Chinese Human Rights Advocate to Speak at Yale

Former Chinese prisoner Wei Jingsheng will give the inaugural Robert L. Bernstein Lecture on “Human Rights in China: Challenges Ahead” on Tuesday, April 28, from 4 to 6 p.m. in the Levinson Auditorium of Yale Law School at 127 Wall Street.

Wei Jingsheng will be introduced by Robert Bernstein, who will announce the first recipients of the Robert L. Bernstein Fellowships in International Human Rights at Yale Law School at that time. The event is part of the Dean’s Lecture Series and is co-sponsored by Yale Law School and its Orville H. Schell Jr. Center for International Human Rights. It is free and open to the public.

The Schell Center was established in 1989 to further scholarship, education and advocacy in the human rights arena. It was named for Orville Schell, the vice chairman of Helsinki Watch and chairman of Americas Watch from its founding in 1981 until his death in 1987. Its director is Harold Hongju Koh, the Gerard C. and Bernice Latrobe Smith Professor of International Law at Yale Law School.

China released Wei Jingsheng to the United States in November 1997 after almost continuous imprisonment since 1979. He was originally imprisoned for his writings, which were critical of Deng Xiaoping and advocated strongly for democracy. Wei will be appearing at a number of human rights-related events around campus, culminating in the Bernstein Lecture Tuesday afternoon.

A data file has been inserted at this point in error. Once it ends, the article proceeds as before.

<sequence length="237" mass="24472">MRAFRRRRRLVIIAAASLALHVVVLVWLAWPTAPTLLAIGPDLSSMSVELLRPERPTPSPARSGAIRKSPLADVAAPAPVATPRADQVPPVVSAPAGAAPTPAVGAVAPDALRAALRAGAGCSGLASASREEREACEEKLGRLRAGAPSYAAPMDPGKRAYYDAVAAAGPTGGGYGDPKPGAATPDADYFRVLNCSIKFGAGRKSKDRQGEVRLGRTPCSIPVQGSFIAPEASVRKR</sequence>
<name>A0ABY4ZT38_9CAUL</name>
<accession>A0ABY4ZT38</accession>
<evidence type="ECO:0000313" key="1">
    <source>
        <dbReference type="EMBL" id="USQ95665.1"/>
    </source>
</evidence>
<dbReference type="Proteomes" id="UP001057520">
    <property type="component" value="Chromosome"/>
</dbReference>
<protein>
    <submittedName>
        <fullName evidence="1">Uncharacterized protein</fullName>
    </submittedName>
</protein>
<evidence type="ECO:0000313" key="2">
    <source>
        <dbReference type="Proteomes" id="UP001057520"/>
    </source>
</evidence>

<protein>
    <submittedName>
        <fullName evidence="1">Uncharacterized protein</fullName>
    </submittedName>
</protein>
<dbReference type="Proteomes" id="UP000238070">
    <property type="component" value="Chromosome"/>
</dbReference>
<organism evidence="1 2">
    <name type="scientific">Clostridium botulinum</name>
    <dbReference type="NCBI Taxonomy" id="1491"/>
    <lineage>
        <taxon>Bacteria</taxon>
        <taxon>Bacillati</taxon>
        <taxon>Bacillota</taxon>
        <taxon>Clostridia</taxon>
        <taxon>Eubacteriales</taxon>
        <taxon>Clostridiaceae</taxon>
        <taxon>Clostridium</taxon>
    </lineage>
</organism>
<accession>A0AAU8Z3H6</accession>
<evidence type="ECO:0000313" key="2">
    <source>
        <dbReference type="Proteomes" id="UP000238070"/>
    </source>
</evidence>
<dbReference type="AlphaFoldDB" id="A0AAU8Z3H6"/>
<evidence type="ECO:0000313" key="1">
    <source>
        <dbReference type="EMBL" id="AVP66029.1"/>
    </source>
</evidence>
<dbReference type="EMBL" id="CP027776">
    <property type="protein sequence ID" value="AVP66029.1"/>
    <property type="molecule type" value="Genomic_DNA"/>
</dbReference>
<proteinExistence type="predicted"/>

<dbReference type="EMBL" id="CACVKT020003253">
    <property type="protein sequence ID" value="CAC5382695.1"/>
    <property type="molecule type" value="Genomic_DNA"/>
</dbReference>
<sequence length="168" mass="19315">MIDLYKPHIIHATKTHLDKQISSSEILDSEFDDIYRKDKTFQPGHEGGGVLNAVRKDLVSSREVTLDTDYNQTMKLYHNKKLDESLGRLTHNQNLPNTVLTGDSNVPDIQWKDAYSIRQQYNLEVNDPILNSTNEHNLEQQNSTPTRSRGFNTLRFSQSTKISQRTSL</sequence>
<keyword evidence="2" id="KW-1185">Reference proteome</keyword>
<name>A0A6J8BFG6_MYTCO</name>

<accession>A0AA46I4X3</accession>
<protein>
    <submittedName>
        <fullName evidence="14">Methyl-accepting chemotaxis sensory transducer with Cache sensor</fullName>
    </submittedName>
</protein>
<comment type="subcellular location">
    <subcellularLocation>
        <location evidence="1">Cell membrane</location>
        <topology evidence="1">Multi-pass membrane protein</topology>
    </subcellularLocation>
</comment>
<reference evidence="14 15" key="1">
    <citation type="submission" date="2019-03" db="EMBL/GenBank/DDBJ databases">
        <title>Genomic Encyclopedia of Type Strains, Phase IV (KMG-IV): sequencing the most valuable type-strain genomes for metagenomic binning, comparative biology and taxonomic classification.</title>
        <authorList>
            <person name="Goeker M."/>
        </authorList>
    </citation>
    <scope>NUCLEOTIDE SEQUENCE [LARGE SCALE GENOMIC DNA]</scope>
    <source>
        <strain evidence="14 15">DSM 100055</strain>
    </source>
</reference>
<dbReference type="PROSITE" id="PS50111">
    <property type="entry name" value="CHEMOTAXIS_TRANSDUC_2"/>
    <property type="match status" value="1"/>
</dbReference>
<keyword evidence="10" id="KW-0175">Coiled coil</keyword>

Last November, leading human rights scholars and activists from around the world traveled to New Haven to mark the establishment of the Bernstein Fellowships. The fellowships were created in honor of Robert Bernstein, renowned not only as the former chairman, president, and chief executive officer of Random House Inc., but as one of the century’s preeminent human rights activists. He founded both the International Freedom to Publish Committee of the Association of American Publishers and the organization Human Rights Watch, which he still chairs.

In his November address, Bernstein issued a challenge to the human rights community, calling on everyone to work for the release of Wei, who was at the time living in atrocious conditions in a Chinese prison. On Nov. 16, less than two weeks later, front-page stories appeared in newspapers the world over: After nearly two decades in prison, Wei Jingsheng had finally been set free.

“Bob Bernstein’s years of advocacy contributed enormously not just to Wei’s release, but also to American public awareness of the plight of political prisoners in China,” said Schell Center Director Koh.

The Bernstein Fellowships will provide a year of financial support for up to three Yale Law School graduates who wish to pursue international human rights work, thus benefiting both the young attorneys and the organizations that could not otherwise afford to employ them.

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